You know that whole “don’t judge a book by its cover” thing? I’ve always been pretty decent about that when it actually comes to books, but pretty terrible when it comes to food (especially when I was younger).
One bad experience with a certain food could turn me off of that food for months or even years, and one of the foods that fell into this category for a long time was pears.
I once tried a pear at a friend’s house when I was 6 or 7. Unfortunately, this particular pear was well past its prime and was mealy and had a very “off” taste.
I’d had pears before, but this bad experience stuck, so I was convinced for a long time that I didn’t like pears anymore. Recently, when a local friend offered me a bushel of pears from her tree’s abundance, I hesitated but decided to give pears another shot. I’m so glad I did, because her fresh organic pears were nothing like that mealy overripe pear I’d tried when I was a kid and I found that I really did enjoy the taste of fresh pears.
Glazed Pears Recipe
I’d just finished re-reading French Kids Eat Everything, and was on a French food kick, so I decided to try a recipe for glazed pears that I found in an old French cookbook I had. I made some adaptions to make it a one-pan recipe and could not be more pleased with how it turned out.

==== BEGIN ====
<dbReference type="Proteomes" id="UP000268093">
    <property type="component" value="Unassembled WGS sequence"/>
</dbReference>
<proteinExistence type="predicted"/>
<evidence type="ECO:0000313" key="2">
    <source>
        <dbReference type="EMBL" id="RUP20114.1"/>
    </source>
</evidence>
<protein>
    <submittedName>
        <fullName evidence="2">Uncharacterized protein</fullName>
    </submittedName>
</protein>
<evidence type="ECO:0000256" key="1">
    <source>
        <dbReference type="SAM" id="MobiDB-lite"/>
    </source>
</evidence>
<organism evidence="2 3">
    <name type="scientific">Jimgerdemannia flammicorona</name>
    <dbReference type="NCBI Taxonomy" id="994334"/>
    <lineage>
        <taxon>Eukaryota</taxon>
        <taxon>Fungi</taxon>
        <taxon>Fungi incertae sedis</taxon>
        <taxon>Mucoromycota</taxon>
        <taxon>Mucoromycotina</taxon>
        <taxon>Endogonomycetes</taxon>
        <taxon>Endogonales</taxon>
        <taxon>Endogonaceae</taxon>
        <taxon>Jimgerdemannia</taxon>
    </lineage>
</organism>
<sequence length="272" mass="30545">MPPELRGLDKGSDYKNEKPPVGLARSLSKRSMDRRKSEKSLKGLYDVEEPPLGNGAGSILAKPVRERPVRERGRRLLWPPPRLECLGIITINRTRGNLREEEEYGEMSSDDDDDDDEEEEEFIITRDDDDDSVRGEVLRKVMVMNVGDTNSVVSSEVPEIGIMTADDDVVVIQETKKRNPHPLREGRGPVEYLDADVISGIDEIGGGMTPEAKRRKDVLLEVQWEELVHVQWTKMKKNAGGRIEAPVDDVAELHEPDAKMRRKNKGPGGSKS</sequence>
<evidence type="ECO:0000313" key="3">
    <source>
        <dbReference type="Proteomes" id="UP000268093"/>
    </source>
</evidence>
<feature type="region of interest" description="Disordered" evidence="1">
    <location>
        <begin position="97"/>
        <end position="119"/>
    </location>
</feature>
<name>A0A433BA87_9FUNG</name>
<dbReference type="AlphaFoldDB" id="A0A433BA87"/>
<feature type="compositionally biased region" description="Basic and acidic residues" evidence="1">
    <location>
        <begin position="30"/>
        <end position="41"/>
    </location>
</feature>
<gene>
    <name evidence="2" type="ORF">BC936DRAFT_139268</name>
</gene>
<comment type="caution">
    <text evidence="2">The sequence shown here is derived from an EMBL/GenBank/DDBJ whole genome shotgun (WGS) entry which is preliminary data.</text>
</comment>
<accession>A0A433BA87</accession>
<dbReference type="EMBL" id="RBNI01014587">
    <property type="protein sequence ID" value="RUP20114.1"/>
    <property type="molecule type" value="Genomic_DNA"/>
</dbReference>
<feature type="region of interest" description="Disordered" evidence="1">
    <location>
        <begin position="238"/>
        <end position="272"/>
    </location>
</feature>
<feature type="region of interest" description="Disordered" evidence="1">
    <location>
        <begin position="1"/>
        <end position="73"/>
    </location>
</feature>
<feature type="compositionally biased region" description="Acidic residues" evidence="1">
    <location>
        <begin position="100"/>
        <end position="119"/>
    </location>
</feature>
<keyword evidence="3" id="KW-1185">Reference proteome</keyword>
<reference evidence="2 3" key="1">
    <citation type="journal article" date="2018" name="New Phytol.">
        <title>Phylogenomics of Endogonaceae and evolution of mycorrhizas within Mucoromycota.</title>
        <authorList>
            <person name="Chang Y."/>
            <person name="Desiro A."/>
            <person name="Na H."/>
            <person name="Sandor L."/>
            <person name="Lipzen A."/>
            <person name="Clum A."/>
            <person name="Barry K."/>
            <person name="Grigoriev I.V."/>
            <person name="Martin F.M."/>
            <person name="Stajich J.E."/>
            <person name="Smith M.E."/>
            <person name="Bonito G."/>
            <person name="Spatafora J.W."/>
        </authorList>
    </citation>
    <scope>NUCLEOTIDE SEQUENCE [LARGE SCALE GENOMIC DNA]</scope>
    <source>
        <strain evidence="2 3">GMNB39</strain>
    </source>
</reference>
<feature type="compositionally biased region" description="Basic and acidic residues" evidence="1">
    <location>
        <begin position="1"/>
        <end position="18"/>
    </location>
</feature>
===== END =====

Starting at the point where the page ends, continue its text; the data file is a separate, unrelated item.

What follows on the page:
Pears are so inexpensive in many stores and farmers markets right now, so this is an excellent fall recipe to try!
This recipe uses only natural sweeteners, but like any dessert is a special treat and not an everyday recipe. My general rule is that most nights, I will serve my kids fresh fruit after meals if they are still hungry and once a week I will make a nutrient dense real food dessert.
Glazed Pears Recipe
- Peel pears. If desired, core and quarter them for faster cook time.
- Melt butter or coconut oil over medium heat in a large saucepan.
- Add the pears and cook until the pears start to soften and brown slightly.
- Add maple syrup, cinnamon, vanilla, orange juice, and water and continue to simmer uncovered for approximately 20 minutes until juice reduces down and pears are soft all the way through. At this point, the juice, syrup, and spice mixture will also start to form a glaze.
- Add raisins to pan if using.
- If using brandy, add to the pan and flambe. This is done by exposing the alcohol in the pan to fire from a match or gas burner and then swirling the pan until the flame subsides. If you aren’t familiar with this technique or don’t want to do it, the alcohol can be omitted, or the mixture can just be simmered for an additional few minutes to evaporate the alcohol. The flambe does impart a deeper, richer, flavor if you are able to do it.
- Remove from heat and top with chopped pecans and whipped cream if using.
How do you make pears? Do you prefer them fresh or cooked?